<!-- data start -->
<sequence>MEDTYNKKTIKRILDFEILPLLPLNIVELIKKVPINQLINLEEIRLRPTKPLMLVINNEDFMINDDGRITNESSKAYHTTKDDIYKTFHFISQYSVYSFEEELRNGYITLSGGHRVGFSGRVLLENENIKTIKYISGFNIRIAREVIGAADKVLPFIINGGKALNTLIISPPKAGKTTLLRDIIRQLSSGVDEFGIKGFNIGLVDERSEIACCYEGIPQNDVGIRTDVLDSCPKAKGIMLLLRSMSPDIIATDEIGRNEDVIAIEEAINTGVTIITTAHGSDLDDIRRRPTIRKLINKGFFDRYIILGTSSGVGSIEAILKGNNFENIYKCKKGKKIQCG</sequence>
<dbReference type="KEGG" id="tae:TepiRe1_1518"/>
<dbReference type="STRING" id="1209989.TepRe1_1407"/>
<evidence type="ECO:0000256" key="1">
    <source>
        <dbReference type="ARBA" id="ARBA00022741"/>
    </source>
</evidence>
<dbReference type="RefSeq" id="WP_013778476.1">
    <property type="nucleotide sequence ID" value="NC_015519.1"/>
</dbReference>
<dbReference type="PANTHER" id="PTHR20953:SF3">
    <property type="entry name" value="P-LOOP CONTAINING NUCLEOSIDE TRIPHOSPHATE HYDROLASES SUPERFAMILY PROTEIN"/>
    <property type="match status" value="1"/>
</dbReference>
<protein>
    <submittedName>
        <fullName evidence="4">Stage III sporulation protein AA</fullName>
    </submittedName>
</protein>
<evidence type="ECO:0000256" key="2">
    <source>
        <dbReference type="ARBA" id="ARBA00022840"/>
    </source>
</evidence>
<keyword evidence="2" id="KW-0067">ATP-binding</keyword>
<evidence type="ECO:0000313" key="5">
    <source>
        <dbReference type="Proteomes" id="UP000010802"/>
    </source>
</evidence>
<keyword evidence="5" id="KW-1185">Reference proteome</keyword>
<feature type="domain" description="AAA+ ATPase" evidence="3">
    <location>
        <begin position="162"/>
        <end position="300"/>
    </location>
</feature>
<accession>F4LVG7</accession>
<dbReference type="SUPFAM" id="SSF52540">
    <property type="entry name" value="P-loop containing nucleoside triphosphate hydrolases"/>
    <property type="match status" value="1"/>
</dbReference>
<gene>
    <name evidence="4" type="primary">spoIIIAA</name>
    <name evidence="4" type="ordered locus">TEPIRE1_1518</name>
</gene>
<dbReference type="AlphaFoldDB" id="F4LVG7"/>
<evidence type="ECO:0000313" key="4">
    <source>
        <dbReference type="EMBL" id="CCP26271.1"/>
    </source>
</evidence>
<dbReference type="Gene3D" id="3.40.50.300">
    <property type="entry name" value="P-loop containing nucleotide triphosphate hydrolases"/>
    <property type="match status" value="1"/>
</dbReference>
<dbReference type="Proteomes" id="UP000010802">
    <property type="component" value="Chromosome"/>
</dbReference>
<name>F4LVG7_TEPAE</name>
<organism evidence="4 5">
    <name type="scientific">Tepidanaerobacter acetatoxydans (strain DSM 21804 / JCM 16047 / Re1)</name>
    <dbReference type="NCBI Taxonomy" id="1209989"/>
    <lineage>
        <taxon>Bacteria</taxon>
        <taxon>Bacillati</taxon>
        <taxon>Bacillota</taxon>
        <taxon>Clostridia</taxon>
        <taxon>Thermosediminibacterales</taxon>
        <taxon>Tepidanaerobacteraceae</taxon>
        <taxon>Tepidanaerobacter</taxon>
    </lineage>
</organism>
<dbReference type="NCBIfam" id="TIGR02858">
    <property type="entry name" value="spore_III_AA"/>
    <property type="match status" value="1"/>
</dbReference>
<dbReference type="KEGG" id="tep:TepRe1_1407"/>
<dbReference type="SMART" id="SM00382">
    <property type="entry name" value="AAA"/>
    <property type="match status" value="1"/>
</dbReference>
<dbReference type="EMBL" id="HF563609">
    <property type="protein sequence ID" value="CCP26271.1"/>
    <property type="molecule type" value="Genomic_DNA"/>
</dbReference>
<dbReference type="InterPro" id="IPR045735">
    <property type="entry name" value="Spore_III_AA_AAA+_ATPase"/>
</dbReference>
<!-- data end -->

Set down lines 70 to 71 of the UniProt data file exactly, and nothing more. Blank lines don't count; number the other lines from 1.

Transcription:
        <taxon>Thermosediminibacterales</taxon>
        <taxon>Tepidanaerobacteraceae</taxon>